Rated R Miami

Despite being urged to stay off course, at least 1 runner took to Boston Marathon route – WCVB Boston

Monday would have been the day that thousands of runners lace up their shoes and run the historic Boston Marathon course. Organizers and authorities have postponed the race originally scheduled for Monday until Sept. 14 because of the coronavirus pandemic.Instead, state leaders and race organizers are making a desperate plea. Gov. Charlie Baker, Boston Mayor Marty Walsh and the BAA have been asking runners to stay home.Officials are concerned about social distancing and the runners taking valuable first responder resources away from coronavirus patients who really need the help.Despite the pleas, at least one person started running the course in Hopkinton early Monday. The marathon generates millions of dollars for Boston-area businesses — in addition to bringing in millions for a host of charities. The BAA is offering refunds to anyone who entered — and can’t run Sept. 14, the date the race is rescheduled.From Hopkinton to Boston, marathon absence is seen and feltSince 1924, Hopkinton has been the starting line for the world’s most prestigious road race and, like Marathon and Athens themselves, the two are enduringly linked.“It gets stronger and stronger every year, this relationship,” said Tim Kilduff, a longtime Hopkinton resident and former Boston Marathon race director. “We see it as: The spirit of the marathon resides in Hopkinton, and we lend it out one day a year.”From the starting line in this leafy Colonial town to the finish on Boylston Street, residents and runners are preparing for a spring without the Boston Marathon — the first in 124 years. “Tradition’s an overused word. But this really is a rite of spring,” Kilduff said. “So this year it will lead into a beautiful fall season in New England.”The Associated Press contributed to this report.

Monday would have been the day that thousands of runners lace up their shoes and run the historic Boston Marathon course.

Organizers and authorities have postponed the race originally scheduled for Monday until Sept. 14 because of the coronavirus pandemic.

Instead, state leaders and race organizers are making a desperate plea. Gov. Charlie Baker, Boston Mayor Marty Walsh and the BAA have been asking runners to stay home.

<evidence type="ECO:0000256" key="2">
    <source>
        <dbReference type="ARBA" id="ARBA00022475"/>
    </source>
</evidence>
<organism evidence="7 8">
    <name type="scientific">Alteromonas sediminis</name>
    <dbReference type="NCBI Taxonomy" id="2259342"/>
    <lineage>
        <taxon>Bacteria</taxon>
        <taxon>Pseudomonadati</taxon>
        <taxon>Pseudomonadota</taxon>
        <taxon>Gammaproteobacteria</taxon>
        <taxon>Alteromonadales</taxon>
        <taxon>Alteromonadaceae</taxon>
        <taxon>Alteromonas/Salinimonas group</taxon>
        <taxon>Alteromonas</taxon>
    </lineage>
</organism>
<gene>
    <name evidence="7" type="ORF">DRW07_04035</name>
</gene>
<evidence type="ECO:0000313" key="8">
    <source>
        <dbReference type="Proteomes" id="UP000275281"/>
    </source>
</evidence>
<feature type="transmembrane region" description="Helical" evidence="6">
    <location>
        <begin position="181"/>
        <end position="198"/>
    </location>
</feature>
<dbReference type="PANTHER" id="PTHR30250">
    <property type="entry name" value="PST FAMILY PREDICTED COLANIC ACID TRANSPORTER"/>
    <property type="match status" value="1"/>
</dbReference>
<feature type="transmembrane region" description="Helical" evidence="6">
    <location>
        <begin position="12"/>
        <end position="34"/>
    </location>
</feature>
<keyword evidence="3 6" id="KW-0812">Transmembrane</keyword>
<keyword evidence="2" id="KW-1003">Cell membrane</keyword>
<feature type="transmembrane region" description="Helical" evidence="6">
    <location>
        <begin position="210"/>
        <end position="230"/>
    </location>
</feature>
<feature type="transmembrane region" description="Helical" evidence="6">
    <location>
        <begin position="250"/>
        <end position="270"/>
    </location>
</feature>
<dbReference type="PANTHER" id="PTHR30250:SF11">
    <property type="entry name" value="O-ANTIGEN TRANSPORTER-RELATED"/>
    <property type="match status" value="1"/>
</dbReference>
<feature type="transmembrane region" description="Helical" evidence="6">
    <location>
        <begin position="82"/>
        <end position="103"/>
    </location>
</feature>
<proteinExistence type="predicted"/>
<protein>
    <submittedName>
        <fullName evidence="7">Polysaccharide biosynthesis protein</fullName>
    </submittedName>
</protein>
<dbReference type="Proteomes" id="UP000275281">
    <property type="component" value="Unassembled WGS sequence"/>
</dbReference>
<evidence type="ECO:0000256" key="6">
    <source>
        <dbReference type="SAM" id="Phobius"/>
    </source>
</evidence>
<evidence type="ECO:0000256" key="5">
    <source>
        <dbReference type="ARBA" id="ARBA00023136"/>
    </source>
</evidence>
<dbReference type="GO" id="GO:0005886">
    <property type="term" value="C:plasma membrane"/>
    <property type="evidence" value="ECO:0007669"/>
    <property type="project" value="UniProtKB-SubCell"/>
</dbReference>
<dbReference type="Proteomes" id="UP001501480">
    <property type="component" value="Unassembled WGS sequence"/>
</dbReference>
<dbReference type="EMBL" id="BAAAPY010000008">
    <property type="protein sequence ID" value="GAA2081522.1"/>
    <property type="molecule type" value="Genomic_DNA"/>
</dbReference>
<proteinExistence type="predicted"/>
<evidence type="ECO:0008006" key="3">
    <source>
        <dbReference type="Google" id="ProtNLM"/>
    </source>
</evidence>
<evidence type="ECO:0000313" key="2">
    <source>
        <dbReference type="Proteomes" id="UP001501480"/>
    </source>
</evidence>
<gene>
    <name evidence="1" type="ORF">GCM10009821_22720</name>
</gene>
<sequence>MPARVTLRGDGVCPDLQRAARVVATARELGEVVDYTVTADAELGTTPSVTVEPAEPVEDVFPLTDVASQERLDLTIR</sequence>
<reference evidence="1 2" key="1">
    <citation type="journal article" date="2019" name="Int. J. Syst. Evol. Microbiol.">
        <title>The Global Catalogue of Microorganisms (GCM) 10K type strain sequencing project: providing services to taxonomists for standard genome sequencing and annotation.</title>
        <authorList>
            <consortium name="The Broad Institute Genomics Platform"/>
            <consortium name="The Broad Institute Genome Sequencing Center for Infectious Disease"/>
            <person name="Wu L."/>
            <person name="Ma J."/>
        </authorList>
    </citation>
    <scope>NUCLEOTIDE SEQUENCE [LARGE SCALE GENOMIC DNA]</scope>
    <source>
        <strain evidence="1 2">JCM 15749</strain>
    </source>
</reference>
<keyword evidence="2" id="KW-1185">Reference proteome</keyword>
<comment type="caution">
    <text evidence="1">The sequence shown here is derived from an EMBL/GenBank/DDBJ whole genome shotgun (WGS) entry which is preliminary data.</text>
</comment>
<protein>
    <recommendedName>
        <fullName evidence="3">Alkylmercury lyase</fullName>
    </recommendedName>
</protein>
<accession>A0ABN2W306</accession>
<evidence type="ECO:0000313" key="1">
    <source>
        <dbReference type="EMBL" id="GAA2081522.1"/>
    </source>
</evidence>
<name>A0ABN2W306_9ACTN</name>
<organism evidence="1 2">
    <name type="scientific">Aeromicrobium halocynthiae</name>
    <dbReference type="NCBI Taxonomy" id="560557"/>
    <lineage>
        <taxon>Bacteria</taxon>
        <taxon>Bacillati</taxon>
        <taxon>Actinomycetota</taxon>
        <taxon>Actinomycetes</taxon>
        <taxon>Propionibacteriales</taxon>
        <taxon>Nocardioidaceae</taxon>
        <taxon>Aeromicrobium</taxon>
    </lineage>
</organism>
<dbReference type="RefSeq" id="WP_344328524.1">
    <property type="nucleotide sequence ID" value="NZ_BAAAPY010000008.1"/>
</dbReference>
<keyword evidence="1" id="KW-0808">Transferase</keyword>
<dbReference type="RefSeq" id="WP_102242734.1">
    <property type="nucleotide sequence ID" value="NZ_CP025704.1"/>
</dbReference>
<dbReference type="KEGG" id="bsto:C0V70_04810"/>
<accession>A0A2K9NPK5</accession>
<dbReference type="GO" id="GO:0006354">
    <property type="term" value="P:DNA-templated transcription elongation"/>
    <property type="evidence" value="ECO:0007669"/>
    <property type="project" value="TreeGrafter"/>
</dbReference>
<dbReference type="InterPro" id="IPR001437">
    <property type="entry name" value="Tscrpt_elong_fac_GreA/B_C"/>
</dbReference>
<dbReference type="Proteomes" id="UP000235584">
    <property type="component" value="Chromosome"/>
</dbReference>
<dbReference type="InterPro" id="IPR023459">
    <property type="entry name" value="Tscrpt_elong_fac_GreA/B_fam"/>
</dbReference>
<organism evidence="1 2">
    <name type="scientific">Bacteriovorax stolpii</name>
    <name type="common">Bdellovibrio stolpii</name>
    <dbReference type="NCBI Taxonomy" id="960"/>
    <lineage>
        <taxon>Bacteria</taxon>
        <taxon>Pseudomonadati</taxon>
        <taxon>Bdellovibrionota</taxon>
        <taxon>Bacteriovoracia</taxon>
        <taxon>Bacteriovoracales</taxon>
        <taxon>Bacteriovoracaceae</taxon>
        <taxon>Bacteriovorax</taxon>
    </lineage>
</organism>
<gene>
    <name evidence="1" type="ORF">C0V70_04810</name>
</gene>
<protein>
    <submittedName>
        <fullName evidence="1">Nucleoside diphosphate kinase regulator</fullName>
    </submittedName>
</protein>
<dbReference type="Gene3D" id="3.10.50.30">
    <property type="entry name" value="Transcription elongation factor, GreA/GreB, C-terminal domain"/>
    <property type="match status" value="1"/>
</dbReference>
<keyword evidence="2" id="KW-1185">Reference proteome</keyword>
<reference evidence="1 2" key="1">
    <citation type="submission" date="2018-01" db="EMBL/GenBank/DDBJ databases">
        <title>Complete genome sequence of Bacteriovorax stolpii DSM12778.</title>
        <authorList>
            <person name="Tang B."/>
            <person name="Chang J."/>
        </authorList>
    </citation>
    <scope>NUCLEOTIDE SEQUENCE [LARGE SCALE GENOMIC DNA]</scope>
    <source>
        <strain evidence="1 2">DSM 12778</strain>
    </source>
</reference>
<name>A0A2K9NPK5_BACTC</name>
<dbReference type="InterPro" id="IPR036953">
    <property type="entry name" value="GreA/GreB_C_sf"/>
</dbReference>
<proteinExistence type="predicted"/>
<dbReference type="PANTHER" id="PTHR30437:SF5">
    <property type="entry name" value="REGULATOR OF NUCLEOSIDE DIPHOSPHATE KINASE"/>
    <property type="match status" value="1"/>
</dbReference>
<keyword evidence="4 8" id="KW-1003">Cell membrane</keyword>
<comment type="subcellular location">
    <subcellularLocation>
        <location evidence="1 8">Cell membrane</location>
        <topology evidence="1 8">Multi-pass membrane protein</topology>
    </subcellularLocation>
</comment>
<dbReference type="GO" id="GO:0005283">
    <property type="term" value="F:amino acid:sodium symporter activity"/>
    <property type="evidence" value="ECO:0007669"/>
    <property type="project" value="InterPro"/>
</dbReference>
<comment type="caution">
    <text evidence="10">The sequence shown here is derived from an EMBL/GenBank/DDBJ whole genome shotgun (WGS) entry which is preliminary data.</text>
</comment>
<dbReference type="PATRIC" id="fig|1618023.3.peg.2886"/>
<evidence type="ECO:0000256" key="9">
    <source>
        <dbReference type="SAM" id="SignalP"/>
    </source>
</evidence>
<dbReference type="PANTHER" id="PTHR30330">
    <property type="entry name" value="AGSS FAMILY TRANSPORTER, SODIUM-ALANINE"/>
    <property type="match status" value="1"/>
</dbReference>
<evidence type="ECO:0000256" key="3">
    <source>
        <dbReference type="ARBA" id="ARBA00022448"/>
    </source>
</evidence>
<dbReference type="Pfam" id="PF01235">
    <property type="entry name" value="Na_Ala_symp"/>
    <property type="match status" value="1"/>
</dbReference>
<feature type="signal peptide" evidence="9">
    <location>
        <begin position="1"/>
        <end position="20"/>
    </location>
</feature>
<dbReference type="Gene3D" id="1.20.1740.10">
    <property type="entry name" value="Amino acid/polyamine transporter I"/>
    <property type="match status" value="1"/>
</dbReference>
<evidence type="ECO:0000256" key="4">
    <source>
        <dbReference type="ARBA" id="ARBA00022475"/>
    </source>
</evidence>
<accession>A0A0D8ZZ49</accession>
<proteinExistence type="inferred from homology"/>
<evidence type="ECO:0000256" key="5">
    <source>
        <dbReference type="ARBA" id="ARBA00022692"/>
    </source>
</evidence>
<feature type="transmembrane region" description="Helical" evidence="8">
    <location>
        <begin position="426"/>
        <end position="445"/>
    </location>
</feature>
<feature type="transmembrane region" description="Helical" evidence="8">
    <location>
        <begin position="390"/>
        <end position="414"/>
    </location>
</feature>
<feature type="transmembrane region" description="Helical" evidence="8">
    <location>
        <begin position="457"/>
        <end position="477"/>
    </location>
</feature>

Officials are concerned about social distancing and the runners taking valuable first responder resources away from coronavirus patients who really need the help.

Despite the pleas, at least one person started running the course in Hopkinton early Monday.

The marathon generates millions of dollars for Boston-area businesses — in addition to bringing in millions for a host of charities.

The BAA is offering refunds to anyone who entered — and can’t run Sept. 14, the date the race is rescheduled.

From Hopkinton to Boston, marathon absence is seen and felt

Since 1924, Hopkinton has been the starting line for the world’s most prestigious road race and, like Marathon and Athens themselves, the two are enduringly linked.

“It gets stronger and stronger every year, this relationship,” said Tim Kilduff, a longtime Hopkinton resident and former Boston Marathon race director. “We see it as: The spirit of the marathon resides in Hopkinton, and we lend it out one day a year.”

From the starting line in this leafy Colonial town to the finish on Boylston Street, residents and runners are preparing for a spring without the Boston Marathon — the first in 124 years.

“Tradition’s an overused word. But this really is a rite of spring,” Kilduff said. “So this year it will lead into a beautiful fall season in New England.”

The Associated Press contributed to this report.

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